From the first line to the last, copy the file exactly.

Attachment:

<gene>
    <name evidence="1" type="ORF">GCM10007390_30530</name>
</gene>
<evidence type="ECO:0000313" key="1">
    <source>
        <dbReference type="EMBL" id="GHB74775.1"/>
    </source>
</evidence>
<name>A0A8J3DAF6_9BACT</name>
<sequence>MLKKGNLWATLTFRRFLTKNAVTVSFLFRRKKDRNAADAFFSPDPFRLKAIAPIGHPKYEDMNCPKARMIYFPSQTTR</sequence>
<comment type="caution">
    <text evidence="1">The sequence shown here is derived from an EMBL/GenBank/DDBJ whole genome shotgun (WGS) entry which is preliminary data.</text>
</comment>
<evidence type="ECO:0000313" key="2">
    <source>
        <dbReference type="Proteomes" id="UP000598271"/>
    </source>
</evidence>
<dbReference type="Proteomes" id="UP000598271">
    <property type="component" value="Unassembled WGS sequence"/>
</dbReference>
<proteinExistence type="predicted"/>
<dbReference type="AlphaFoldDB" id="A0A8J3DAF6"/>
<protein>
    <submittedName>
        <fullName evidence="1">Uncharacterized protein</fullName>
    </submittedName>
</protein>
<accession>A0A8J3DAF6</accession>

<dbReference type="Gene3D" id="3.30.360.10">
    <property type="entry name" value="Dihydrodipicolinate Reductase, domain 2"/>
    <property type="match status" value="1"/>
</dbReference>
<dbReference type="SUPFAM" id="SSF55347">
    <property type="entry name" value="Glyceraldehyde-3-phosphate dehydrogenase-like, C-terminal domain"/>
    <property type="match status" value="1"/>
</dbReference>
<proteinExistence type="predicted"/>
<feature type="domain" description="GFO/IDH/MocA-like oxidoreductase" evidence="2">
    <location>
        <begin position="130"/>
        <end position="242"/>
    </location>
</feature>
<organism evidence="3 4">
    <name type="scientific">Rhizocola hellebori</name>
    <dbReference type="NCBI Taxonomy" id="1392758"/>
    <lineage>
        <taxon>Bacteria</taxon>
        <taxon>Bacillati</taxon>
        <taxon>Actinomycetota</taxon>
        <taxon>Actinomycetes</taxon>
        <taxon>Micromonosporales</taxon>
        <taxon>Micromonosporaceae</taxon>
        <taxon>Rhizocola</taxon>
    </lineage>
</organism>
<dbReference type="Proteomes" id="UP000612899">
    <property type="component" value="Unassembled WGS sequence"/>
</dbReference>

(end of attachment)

<gene>
    <name evidence="1" type="ORF">GCM10007390_30530</name>
</gene>
<evidence type="ECO:0000313" key="1">
    <source>
        <dbReference type="EMBL" id="GHB74775.1"/>
    </source>
</evidence>
<name>A0A8J3DAF6_9BACT</name>
<sequence>MLKKGNLWATLTFRRFLTKNAVTVSFLFRRKKDRNAADAFFSPDPFRLKAIAPIGHPKYEDMNCPKARMIYFPSQTTR</sequence>
<comment type="caution">
    <text evidence="1">The sequence shown here is derived from an EMBL/GenBank/DDBJ whole genome shotgun (WGS) entry which is preliminary data.</text>
</comment>
<evidence type="ECO:0000313" key="2">
    <source>
        <dbReference type="Proteomes" id="UP000598271"/>
    </source>
</evidence>
<dbReference type="Proteomes" id="UP000598271">
    <property type="component" value="Unassembled WGS sequence"/>
</dbReference>
<proteinExistence type="predicted"/>
<dbReference type="AlphaFoldDB" id="A0A8J3DAF6"/>
<protein>
    <submittedName>
        <fullName evidence="1">Uncharacterized protein</fullName>
    </submittedName>
</protein>
<accession>A0A8J3DAF6</accession>

<dbReference type="Gene3D" id="3.30.360.10">
    <property type="entry name" value="Dihydrodipicolinate Reductase, domain 2"/>
    <property type="match status" value="1"/>
</dbReference>
<dbReference type="SUPFAM" id="SSF55347">
    <property type="entry name" value="Glyceraldehyde-3-phosphate dehydrogenase-like, C-terminal domain"/>
    <property type="match status" value="1"/>
</dbReference>
<proteinExistence type="predicted"/>
<feature type="domain" description="GFO/IDH/MocA-like oxidoreductase" evidence="2">
    <location>
        <begin position="130"/>
        <end position="242"/>
    </location>
</feature>
<organism evidence="3 4">
    <name type="scientific">Rhizocola hellebori</name>
    <dbReference type="NCBI Taxonomy" id="1392758"/>
    <lineage>
        <taxon>Bacteria</taxon>
        <taxon>Bacillati</taxon>
        <taxon>Actinomycetota</taxon>
        <taxon>Actinomycetes</taxon>
        <taxon>Micromonosporales</taxon>
        <taxon>Micromonosporaceae</taxon>
        <taxon>Rhizocola</taxon>
    </lineage>
</organism>
<dbReference type="Proteomes" id="UP000612899">
    <property type="component" value="Unassembled WGS sequence"/>
</dbReference>